Like all families, mine has experienced the loss of a loved one and I know that it can be an emotionally draining experience. But I also know that those very difficult times can be made much easier by ensuring that the dying loved one’s wishes are articulated and followed. That’s the importance of National Healthcare Decisions Day April 16. It’s a nationwide reminder for all of us to consider our own healthcare wishes and to discuss those wishes with our loved ones.
In New Jersey, individuals have a new tool to make sure their healthcare preferences are documented and followed. It’s called POLST, which stands for Practitioner Orders for Life-Sustaining Treatment. The new POLST form is designed to be completed jointly by an individual and a physician or advance practice nurse, detailing the individual’s goals of care and medical preferences. Unlike other documents like an Advance Directive, a completed POLST form is an actual medical order that becomes a permanent part of the individual’s medical record and is valid in all healthcare settings. The POLST form is intended for patients with a life-limiting illness; it allows them to state detailed preferences on specific goals and medical interventions.
New Jersey Health Commissioner Mary E. O’Dowd appointed NJHA’s Institute for Quality and Patient Safety to develop New Jersey’s POLST form and educate New Jersey’s provider community on its use, and we’re proud to be the state’s partner in this very important effort. The POLST Steering Committee was comprised of 15 members of the healthcare community representing hospitals, physicians, advance practice nurses, post-acute providers, EMS, legal experts and ethicists. Their discussion was always driven by one overriding concern – what are the individual’s goals of care? – that defines the POLST philosophy.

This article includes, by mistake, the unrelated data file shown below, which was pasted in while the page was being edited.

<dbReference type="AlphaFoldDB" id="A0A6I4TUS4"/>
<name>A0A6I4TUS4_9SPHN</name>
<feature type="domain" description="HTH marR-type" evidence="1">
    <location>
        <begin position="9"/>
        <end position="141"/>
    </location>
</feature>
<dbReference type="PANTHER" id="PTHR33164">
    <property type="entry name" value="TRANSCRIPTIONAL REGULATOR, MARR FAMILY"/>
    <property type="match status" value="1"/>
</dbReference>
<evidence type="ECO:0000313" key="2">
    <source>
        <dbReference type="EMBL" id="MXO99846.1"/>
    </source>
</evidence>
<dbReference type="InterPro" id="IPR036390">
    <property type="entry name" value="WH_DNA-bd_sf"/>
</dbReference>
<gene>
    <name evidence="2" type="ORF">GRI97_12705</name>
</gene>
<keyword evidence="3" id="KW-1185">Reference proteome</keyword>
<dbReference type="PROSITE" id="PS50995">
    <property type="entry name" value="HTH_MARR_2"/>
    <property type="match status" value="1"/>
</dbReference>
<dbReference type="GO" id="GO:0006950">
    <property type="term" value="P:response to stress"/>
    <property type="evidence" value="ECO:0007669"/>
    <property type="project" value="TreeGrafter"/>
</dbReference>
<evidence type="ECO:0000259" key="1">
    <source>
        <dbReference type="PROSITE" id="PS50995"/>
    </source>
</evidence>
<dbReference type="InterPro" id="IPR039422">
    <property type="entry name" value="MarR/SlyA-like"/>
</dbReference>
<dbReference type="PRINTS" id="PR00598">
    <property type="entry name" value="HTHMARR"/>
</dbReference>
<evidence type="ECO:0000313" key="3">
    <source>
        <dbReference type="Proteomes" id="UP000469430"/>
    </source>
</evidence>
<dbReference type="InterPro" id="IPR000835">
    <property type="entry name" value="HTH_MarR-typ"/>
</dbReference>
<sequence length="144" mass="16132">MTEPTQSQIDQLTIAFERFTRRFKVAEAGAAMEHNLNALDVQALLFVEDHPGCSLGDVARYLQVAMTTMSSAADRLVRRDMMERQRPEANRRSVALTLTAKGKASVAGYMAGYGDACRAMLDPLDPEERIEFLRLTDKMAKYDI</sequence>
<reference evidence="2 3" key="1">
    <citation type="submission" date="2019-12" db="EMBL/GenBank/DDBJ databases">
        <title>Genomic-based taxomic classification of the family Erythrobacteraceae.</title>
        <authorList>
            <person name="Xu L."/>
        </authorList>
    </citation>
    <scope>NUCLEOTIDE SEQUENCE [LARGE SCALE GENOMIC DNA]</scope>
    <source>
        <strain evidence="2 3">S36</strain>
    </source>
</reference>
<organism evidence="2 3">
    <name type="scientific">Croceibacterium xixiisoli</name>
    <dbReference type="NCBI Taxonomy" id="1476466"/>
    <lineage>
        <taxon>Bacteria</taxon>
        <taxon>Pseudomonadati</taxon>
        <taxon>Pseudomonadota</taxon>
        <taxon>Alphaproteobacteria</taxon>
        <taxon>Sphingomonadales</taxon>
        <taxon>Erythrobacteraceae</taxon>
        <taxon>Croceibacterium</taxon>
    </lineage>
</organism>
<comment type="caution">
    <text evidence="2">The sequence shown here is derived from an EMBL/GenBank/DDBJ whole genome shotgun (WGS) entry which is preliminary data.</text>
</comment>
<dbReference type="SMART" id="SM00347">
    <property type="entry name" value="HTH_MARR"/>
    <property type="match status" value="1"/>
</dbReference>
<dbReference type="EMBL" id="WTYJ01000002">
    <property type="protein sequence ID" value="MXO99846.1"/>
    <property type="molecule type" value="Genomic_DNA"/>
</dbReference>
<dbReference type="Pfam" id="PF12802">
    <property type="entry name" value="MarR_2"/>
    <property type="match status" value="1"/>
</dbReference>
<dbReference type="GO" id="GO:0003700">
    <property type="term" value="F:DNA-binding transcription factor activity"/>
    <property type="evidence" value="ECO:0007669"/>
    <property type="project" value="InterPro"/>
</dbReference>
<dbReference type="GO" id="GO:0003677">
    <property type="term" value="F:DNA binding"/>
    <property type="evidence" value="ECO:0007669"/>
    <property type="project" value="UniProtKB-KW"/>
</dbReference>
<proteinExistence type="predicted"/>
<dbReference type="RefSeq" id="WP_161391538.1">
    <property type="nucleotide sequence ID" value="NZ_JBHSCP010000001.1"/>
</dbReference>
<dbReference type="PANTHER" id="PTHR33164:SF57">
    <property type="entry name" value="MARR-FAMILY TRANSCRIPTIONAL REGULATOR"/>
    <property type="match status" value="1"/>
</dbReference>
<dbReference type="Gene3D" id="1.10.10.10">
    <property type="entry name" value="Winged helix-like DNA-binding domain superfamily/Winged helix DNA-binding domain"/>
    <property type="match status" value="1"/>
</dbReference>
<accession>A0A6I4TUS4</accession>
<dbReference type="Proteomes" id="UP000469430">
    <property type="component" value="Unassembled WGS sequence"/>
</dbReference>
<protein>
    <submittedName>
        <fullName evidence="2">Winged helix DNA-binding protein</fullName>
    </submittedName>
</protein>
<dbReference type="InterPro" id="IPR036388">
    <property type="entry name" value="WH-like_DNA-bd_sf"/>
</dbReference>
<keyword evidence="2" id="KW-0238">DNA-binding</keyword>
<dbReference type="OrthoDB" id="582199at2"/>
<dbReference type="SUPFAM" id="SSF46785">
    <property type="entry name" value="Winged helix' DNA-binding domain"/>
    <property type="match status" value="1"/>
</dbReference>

The reality is, our healthcare system hasn’t always done a very good job in caring for patients at the end-of-life. Data shows that New Jersey residents in their last six months of life see more specialists, endure more tests and procedures and spend more time in the intensive care unit than elsewhere in the United States. And all of that extra intervention doesn’t always benefit the patient in terms of prolonged life or improved quality of life. We believe POLST can help make a difference in ensuring that end-of-life care is driven, first and foremost, by the patient’s goals and wishes.
If you or someone you love is facing a chronic condition or a life-limiting illness, ask your physician or advance practice nurse about POLST. Visit our POLST site at www.njha.com/POLST for resources that can help get the conversation started.